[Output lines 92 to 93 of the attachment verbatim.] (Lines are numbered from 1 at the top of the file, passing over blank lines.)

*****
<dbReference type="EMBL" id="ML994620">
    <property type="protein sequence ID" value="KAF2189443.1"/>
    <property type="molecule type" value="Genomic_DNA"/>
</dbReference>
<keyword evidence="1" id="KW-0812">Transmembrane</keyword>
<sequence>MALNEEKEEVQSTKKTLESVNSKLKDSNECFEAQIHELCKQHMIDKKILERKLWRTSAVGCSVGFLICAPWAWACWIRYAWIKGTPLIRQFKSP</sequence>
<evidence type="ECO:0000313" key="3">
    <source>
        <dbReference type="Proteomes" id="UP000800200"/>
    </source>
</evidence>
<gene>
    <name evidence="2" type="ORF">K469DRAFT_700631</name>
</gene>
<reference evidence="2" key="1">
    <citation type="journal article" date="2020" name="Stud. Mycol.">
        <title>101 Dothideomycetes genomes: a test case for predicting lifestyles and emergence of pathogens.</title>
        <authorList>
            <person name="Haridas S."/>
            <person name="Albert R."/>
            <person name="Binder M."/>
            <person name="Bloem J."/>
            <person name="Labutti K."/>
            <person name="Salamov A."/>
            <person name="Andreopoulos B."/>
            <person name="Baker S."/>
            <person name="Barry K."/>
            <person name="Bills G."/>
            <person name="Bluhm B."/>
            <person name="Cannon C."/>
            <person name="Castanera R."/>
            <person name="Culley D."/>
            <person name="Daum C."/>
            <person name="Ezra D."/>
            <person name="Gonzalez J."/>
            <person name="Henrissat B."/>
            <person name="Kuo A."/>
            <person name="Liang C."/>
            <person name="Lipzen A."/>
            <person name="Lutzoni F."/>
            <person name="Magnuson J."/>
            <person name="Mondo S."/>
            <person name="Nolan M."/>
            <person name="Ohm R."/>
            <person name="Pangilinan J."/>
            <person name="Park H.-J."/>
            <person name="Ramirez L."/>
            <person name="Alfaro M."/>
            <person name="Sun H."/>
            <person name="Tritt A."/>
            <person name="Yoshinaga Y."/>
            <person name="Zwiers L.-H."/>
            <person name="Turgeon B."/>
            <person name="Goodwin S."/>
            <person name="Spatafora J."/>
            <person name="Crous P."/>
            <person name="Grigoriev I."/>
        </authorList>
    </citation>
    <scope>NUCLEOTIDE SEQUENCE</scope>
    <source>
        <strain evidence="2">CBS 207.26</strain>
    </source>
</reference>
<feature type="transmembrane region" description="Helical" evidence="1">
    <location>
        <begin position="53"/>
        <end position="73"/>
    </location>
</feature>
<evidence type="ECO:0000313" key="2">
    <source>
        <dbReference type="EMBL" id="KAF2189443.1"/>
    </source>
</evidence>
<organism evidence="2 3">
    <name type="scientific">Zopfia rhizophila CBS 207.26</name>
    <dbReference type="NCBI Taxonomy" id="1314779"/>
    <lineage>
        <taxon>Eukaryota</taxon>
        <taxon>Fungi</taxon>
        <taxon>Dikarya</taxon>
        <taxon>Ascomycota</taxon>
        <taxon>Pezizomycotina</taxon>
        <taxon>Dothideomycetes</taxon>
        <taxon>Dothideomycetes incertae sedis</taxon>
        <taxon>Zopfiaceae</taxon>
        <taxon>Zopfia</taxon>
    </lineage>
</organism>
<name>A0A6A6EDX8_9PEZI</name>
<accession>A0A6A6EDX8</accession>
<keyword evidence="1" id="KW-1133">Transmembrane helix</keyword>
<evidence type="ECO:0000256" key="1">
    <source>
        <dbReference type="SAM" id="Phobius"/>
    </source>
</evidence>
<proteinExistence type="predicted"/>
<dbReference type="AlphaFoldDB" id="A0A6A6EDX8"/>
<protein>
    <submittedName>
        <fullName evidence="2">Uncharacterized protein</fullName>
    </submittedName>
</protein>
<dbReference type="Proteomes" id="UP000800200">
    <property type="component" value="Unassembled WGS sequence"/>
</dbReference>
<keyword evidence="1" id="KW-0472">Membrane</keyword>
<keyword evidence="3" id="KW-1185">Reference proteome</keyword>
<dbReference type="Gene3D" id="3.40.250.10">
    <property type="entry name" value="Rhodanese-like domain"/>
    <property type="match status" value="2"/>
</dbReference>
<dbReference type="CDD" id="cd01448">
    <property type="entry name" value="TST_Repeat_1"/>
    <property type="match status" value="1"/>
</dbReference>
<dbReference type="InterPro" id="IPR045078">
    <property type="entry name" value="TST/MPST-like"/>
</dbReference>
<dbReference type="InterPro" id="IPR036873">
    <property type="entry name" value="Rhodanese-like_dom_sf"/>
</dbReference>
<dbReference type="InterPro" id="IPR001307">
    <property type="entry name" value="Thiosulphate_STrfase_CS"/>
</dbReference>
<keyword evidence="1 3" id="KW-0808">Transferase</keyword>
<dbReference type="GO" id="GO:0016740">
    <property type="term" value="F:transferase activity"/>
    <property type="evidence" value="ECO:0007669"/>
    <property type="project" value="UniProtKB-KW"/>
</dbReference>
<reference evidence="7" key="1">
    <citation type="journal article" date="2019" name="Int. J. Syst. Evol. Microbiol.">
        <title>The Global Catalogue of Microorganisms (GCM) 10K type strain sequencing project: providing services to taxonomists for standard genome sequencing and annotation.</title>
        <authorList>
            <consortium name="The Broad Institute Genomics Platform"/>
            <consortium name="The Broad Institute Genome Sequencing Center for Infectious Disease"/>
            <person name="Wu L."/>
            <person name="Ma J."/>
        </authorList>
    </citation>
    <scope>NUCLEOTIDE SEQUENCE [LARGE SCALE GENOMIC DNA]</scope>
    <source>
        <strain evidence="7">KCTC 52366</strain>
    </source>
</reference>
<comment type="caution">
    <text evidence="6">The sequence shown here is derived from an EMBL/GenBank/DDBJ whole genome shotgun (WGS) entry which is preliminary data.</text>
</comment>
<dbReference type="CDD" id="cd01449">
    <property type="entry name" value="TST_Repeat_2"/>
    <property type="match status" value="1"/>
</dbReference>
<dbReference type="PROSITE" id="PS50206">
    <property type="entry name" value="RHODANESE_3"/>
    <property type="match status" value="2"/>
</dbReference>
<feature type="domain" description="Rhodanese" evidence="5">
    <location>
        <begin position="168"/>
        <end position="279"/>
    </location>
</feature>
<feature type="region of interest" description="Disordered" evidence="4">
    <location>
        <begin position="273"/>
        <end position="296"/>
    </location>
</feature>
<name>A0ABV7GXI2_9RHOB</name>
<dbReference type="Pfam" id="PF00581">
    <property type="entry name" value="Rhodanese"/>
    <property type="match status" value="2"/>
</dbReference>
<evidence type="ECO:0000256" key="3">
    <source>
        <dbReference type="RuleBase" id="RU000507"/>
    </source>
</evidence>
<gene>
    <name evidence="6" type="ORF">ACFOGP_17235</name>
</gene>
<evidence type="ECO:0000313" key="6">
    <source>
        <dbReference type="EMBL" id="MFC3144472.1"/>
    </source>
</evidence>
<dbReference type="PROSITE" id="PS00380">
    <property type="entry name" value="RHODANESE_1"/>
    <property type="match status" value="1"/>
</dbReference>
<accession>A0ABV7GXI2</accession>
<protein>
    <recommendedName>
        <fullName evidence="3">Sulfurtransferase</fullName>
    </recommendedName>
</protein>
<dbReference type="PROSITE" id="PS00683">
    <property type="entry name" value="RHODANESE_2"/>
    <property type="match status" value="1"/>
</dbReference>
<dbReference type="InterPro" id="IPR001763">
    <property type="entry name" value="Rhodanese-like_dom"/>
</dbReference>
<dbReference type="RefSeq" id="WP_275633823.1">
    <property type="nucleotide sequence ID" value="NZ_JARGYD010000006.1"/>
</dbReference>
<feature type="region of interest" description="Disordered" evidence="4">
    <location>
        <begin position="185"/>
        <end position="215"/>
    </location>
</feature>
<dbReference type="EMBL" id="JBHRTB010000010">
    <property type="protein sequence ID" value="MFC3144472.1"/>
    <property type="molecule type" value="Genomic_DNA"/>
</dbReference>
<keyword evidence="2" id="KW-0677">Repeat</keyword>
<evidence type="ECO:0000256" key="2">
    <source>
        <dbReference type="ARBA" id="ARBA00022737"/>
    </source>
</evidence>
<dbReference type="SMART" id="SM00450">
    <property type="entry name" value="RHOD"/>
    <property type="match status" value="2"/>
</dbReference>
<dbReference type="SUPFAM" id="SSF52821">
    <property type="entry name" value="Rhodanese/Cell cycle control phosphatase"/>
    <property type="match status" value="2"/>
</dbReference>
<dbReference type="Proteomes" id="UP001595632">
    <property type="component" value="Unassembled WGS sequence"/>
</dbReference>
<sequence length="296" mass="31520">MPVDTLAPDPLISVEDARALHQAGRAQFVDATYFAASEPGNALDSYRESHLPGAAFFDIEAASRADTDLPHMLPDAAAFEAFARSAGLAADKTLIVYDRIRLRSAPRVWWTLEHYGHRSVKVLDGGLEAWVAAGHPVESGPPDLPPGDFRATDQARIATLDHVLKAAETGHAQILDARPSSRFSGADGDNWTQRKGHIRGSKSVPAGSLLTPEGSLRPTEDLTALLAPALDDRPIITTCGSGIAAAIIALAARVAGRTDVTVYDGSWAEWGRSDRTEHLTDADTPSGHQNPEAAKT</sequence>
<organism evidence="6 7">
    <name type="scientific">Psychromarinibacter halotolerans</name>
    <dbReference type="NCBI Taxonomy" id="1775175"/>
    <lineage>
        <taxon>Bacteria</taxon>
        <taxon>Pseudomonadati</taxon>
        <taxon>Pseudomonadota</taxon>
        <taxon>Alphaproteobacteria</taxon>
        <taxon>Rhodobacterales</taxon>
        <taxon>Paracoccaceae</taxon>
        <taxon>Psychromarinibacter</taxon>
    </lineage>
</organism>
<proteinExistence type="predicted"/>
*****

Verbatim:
<accession>A0A6A6EDX8</accession>
<keyword evidence="1" id="KW-1133">Transmembrane helix</keyword>